Like Baskin-Robbins ice cream, there must be 31 flavors of summer.
Summertime 2013 is rapidly winding down. Thoughts of returning to the classroom and the football field replace those carefree days of sleeping late and playing baseball in the late afternoon and early evening. And the crisp autumn temperatures and colorful falling leaves will gradually replace the summer heat.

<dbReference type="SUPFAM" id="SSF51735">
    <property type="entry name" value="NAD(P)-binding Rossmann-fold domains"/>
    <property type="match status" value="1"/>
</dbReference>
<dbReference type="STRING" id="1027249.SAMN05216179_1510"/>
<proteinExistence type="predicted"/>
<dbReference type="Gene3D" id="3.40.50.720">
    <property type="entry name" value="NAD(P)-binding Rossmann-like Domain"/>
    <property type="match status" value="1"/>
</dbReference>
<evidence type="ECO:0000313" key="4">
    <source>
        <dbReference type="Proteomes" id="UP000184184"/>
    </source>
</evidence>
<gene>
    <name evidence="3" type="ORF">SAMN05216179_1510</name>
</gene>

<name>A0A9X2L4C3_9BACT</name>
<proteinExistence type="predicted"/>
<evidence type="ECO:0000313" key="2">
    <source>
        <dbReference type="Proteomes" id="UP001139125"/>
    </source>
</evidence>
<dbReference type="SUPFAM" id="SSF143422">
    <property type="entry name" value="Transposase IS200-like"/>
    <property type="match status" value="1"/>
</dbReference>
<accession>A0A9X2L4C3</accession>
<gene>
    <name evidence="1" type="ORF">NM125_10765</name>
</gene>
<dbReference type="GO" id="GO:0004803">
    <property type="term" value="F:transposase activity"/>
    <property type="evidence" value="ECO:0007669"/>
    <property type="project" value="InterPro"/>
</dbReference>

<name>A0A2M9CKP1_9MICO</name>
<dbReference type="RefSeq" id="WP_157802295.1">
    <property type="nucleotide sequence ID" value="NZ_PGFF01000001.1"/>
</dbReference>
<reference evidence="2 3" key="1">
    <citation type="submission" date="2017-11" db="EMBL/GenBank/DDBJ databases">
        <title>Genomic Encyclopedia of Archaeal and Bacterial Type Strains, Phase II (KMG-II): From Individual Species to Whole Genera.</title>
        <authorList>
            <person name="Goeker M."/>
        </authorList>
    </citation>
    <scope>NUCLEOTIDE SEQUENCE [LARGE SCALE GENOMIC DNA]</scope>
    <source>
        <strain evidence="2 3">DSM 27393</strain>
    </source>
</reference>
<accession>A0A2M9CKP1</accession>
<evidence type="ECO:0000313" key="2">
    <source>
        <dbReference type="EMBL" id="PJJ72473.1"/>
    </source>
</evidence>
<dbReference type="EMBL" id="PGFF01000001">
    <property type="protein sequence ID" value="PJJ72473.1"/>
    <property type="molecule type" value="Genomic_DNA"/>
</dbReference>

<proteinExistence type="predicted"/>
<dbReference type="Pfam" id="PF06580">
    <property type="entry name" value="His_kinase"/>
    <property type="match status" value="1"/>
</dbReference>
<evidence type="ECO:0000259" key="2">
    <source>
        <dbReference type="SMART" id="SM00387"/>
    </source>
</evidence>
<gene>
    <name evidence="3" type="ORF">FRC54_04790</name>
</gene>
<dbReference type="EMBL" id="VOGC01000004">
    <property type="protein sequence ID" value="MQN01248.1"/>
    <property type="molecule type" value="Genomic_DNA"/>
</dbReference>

Summertime 2013 is rapidly winding down. Thoughts of returning to the classroom and the football field replace those carefree days of sleeping late and playing baseball in the late afternoon and early evening. And the crisp autumn temperatures and colorful falling leaves will gradually replace the summer heat. During those summer days before a young man's fancy turned to combing the beaches and swimming pools to check out the girls in their latest swimming attire, one of the most enjoyable moments of summer were those trying out the latest thirst-quenching treats. As the summer wore on, the liquid intake would rise. My earliest recollections of summertime drinks dates back to the late 1950s. My neighbor's dad managed a local dairy. On more than one occasion, he would bring us home grape and orange drinks and lots of chocolate milk. The drinks came in small half-pint glass bottles and came straight from the dairy's icehouse. What a treat on a hot summer's day! Double Cola, RC Cola and Orange Crush were frequently served during intermissions at Vacation Bible School. For a week, we kids were allowed an extra soft drink during the course of the day. When I was growing up, soft drinks were a real treat. We didn't get a Coke with our noon sandwich or our evening meal. It was orange juice for breakfast and tea for the evening meal. Kool-Aid was a special treat that Mom served the neighborhood youngsters following a long, hot day of baseball in the backyard. She served them in tin canisters with ice that made the Kool-Aid so cold it hurt your teeth. Frequently, during the summer, our next-door neighbor would throw a small watermelon party. Of course, watermelon doesn't fall under the heading of a soft drink but it certainly qualified as thirst-quenching refreshment. I never really understood why salt made watermelon sweeter and everything else salty. Had to be carefully with those seeds, after all you didn't want a watermelon growing inside you. I recall the summer that Mountain Dew became the soft drink fad. Originally a slang term for moonshine whiskey, the soft drink gained national attention when Pepsi Cola bought the rights and began promoting it with cartoon character Willy the Hillbilly and the slogan “Ya-Hoo! Mountain Dew. It'll tickle yore innards.” Kickapoo Joy Juice soon followed but never achieved the success of Mountain Dew. The inspiration for this citrus-flavored soft drink came from the comic strip Li'l Abner, which was also reportedly a reference to a moonshine beverage. These drinks came along in the mid-1960s and revolutionized the concept of colas in the U.S. market. Somewhere along the line I forgot to mention some of my other summertime refreshments including NuGrape, lemonade and of course, what summer would be complete without ice cream. NuGrape was simply the best grape drink available and you just couldn't beat old-fashioned lemonade as a thirst quencher. Part of our summers were spent chasing down the ice cream man, who made his rounds on a regular basis during the months of June, July and August. His menu ranged from fudge sickles to orange push-ups to just plain vanilla ice cream cones. Our moms were health conscious, even then. They limited our intake of the sugar-laden products. But like everything else things have changed. Kool-Aid and lemonade have been replaced by bottled water and ice cream has been replaced by yogurt. I don't recall being terribly unhealthy as a child despite the treats. Heck, whatever bad stuff went into our bodies we ran it off with plenty of play and exercise. I don't think that I'll ever forget those fun-flavored days of summer.